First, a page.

By Spandan Pattanaik
“With the next plenary session of Nuclear supplier group (NSG) likely to be held in Bern,Switzerland,in June,India’s chances of entering the group look somewhat bleak ,due to relentless opposition from China. China is blocking India’s membership by formulating a criteria – a standard for admission – for inclusion of countries that are non signatories of Non Proliferation Treaty (NPT) and also it also equates India’s case with Pakistan ,which too has applied for NSG membership. But it must be noted that membership of NPT is not a condition for becoming a member of NSG. It is only a guiding principle to which consideration needs to be given.The intent and purpose of NSG, however, are different from that of NPT and NSG is not an international treaty. Moreover India’s Nuclear technologies are indigenously developed with high level expertise in safe utilisation of nuclear technologies and has also declared a voluntary Moratorium on future underground nuclear test. By doing so India has effectively acted in sense and spirit of NPT and her nuclear doctrine is non offensive, non proliferative and only for deterrence unlike many western powers.
In addition to this it has a clean non proliferation record unlike Pakistan whose non proliferation record was tainted with the revelations that its nuclear scientist A.Q Khan sold nuclear technologies to countries such as North Korea. China’s non proliferation record too is tainted with allegations that it has helped Pakistan on the sly, but given its economic clout the country is unlikely to attract sanctions.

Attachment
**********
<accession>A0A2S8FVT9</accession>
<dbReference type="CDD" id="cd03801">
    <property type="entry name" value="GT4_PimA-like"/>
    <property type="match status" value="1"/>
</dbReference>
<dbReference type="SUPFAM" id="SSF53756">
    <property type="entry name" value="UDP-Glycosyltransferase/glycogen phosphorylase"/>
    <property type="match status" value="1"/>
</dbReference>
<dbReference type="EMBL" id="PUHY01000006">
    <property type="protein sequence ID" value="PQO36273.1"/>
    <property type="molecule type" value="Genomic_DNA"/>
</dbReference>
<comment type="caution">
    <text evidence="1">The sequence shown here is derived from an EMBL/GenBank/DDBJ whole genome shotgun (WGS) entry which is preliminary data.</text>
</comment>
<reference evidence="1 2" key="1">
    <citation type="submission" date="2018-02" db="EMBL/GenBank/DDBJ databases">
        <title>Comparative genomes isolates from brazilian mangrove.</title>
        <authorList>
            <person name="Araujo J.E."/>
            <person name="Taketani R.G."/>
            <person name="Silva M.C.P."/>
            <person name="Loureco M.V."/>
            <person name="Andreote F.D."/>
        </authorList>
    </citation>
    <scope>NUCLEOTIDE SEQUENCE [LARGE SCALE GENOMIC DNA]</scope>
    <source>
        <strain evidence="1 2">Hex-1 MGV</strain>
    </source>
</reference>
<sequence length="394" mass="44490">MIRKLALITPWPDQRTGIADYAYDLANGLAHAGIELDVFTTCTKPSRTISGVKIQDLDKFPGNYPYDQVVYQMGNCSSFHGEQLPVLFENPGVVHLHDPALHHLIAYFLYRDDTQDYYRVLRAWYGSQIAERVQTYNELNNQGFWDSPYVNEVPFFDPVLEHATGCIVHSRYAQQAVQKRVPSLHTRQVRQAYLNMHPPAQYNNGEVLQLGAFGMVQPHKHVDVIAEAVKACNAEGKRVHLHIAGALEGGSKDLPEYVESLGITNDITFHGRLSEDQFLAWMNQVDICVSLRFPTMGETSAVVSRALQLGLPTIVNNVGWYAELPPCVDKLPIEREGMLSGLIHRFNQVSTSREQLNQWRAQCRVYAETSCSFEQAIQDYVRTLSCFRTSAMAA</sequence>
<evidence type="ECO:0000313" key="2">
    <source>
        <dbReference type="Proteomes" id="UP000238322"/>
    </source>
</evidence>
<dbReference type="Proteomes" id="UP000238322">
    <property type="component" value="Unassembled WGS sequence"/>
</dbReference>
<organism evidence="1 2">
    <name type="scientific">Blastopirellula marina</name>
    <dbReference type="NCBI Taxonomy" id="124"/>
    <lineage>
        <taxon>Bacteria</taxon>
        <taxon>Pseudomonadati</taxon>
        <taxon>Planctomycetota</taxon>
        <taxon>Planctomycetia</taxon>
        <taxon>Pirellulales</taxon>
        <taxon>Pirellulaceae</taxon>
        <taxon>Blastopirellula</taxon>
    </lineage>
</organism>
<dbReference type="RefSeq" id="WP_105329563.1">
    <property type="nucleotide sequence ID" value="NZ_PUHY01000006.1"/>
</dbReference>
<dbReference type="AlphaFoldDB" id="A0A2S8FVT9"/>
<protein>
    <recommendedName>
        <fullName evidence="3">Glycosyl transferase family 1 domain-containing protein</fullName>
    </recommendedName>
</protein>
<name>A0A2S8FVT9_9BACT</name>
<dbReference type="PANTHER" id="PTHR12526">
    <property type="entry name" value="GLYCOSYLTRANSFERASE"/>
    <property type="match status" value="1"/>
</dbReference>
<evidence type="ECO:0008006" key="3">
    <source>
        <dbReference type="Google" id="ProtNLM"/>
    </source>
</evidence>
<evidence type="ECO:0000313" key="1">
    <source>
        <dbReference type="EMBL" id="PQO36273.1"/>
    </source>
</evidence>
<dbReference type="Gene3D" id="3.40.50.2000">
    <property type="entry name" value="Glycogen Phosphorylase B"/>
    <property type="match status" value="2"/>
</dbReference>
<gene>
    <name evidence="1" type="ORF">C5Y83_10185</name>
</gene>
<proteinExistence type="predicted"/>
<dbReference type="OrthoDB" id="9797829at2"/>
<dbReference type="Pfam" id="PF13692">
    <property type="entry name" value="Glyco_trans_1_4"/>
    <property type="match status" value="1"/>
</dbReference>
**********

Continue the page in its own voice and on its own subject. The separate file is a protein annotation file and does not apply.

Singing of nuclear agreements with USA, Russia,France,Canada,Australia despite being a non-signatory to the Non Proliferation Treaty(NPT) and the recent inclusion of India into the Missile Technology Control Regime are testimony to this.
Although India also got an exemption from NSG for nuclear imports in 2008 following civil nuclear deal with US despite not being signatory to NPT,there are still many types of technologies India can be denied as it is outside the NSG. Joining the NSG will give India better access to low-cost, clean nuclear energy.
Commercialisation the production of nuclear power equipment and can be leveraged for economic and strategic benefits. Membership also gives legal grounding and provides greater certainty to Indians nuclear regime, evoking greater confidence of the countries that invest billions of dollars to set up ambitious projects in India and it would put India on a firmer footing to propose the idea of plutonium trade for its thorium programme .
Thus India’s membership of the NSG shall not only benefit it but also encourage civil nuclear trade globally without compromising on world peace and harmony.